With 6 months of 2013 behind us, here is a look back at some of the key trends which emerged in Big Data and Hadoop ecosystem in first half of the year. The infographic below is available in poster size for printing and can be downloaded by clicking on the image.
1- MapReduce programs in more languages
With the wider buzz around Hadoop and MapReduce, programmers from various languages and platforms are incorporating MapReduce in the programming paradigm. Beyond Java, Scala, C/C++, there is wider interest in Python, Lua and other languages as well.
2- Developer friendliness
Developers have cribbed quite a few things about this ecosystem. Windows non-compatibility was one of major rues. There has been some respite for them. SQL on Hadoop also gave them an excuse to not learn HQL, Pig and JAQL.
3- Social use cases emerge
Corporates have been using Hadoop for varied use cases including games, sentiment analysis. However, there has been emergence of better use cases like tracking human traffickers, bitcoin abusers, sewage management and other criminal intents.
4- VCs remain skeptical in rest of the world
While VCs remain upbeat about Hadoop and Big Data in USA, the rest of the world continues to show wait and watch before boarding the bus. There is wider skepticism regarding revenues which is probably characteristic in non-US VCs. The only show-cases yet are traditional analytics renamed as Big data firms or global subsidiaries of US start-ups.
5- OSS trend continues to dominate
While EMC may have bucked the trend for Open source, the fad and business model still holds good ground around OSS. Hortonworks leads the pack with contributions coming in from Linkedin, Netflix also in Apache fold. Cloudera, MapR and IBM also continued their OSS patronage.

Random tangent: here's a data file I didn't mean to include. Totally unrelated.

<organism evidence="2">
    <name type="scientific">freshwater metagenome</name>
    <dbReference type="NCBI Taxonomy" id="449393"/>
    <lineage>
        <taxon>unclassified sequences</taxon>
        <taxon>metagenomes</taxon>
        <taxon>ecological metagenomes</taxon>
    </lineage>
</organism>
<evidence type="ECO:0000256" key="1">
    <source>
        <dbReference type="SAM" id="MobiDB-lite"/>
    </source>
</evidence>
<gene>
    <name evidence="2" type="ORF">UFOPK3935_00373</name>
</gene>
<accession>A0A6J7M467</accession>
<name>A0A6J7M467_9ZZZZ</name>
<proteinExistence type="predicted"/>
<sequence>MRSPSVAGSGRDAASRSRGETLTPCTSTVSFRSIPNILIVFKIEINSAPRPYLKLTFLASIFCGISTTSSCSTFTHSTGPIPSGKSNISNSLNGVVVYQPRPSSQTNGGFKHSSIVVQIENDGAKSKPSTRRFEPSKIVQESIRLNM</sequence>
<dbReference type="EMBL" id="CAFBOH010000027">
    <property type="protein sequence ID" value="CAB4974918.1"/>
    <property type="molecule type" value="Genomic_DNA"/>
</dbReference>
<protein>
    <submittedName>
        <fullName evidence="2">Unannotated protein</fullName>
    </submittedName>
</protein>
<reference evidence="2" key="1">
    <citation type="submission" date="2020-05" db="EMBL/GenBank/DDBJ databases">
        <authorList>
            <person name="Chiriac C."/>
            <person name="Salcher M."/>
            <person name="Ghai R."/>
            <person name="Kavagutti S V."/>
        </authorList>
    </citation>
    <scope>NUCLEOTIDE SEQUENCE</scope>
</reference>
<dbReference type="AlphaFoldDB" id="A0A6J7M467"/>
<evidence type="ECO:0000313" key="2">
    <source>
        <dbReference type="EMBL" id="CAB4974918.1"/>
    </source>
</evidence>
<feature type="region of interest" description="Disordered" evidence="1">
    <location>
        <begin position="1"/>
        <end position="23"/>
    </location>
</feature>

6- Demand v/s supply
There is an oft-quoted gap in demand and supply of Hadoop professionals. Well, the truth extends a bit more. There is a gap between Big Data interest, PoC, actual deliveries and business users’ education. Many Hadoop professionals in the technology services world remain unallocated waiting for deals to be signed in 2nd half of 2013- nothing akin to Java demand. The fancied product world holds another promise for another beta delivery.
7- Confused state of Analysts
From ‘trough of disillusionment’ to the most exciting technology wave of this decade, the research analysts have been slightly muddled up in the opinion. It is no secret that research firms continued to get tonnes of queries on Hadoop but still there is no unanimous view on the ecosystem.
8- Anything unstructured becomes Big Data
Reaping on the popularity of the ‘Big Data’ term and lack of clear, concise definition, everyone and anyone has jumped on the bandwagon. It is not a surprise that traditional analytics firm have rechristened their offerings- for the heck of it or rather, for the buck of it.
9- Big Data enters popular lexicon
Courtesy NSA, Big Data has entered the popular lexicon. Reporting on Hadoop and Big Data technologies is not restricted to the likes of Silicon Angle, InformationWeek now. It is now being reported by Salon et al. Don’t be surprised if Big Data is Time person of the year.
10- SQL, SQL everywhere; not a line of code to write
We have heard so much of this during this year that you almost feel amazed by the spike in interest in SQL on Hadoop. And as one portal reported, “The hot new technology in Big Data is decades old: SQL”